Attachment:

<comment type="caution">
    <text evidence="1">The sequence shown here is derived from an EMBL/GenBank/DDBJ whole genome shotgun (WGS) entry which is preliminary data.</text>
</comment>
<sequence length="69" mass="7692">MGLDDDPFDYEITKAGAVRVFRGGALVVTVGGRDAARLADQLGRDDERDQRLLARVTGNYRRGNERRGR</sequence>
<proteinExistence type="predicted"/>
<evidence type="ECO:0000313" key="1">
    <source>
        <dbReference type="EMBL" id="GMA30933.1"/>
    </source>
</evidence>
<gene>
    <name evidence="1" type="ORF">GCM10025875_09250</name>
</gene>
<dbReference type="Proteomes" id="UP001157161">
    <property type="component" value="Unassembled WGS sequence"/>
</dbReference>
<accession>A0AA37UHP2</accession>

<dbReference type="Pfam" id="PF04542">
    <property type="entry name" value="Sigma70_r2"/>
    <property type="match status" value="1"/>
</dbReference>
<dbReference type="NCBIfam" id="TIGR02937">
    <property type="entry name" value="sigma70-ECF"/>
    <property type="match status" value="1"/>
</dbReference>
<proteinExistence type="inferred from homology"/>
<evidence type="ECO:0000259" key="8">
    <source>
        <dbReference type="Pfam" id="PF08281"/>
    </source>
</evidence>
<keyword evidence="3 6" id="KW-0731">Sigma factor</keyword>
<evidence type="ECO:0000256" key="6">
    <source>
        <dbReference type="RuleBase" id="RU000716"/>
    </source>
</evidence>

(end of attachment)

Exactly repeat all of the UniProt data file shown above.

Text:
<comment type="caution">
    <text evidence="1">The sequence shown here is derived from an EMBL/GenBank/DDBJ whole genome shotgun (WGS) entry which is preliminary data.</text>
</comment>
<sequence length="69" mass="7692">MGLDDDPFDYEITKAGAVRVFRGGALVVTVGGRDAARLADQLGRDDERDQRLLARVTGNYRRGNERRGR</sequence>
<proteinExistence type="predicted"/>
<evidence type="ECO:0000313" key="1">
    <source>
        <dbReference type="EMBL" id="GMA30933.1"/>
    </source>
</evidence>
<gene>
    <name evidence="1" type="ORF">GCM10025875_09250</name>
</gene>
<dbReference type="Proteomes" id="UP001157161">
    <property type="component" value="Unassembled WGS sequence"/>
</dbReference>
<accession>A0AA37UHP2</accession>

<dbReference type="Pfam" id="PF04542">
    <property type="entry name" value="Sigma70_r2"/>
    <property type="match status" value="1"/>
</dbReference>
<dbReference type="NCBIfam" id="TIGR02937">
    <property type="entry name" value="sigma70-ECF"/>
    <property type="match status" value="1"/>
</dbReference>
<proteinExistence type="inferred from homology"/>
<evidence type="ECO:0000259" key="8">
    <source>
        <dbReference type="Pfam" id="PF08281"/>
    </source>
</evidence>
<keyword evidence="3 6" id="KW-0731">Sigma factor</keyword>
<evidence type="ECO:0000256" key="6">
    <source>
        <dbReference type="RuleBase" id="RU000716"/>
    </source>
</evidence>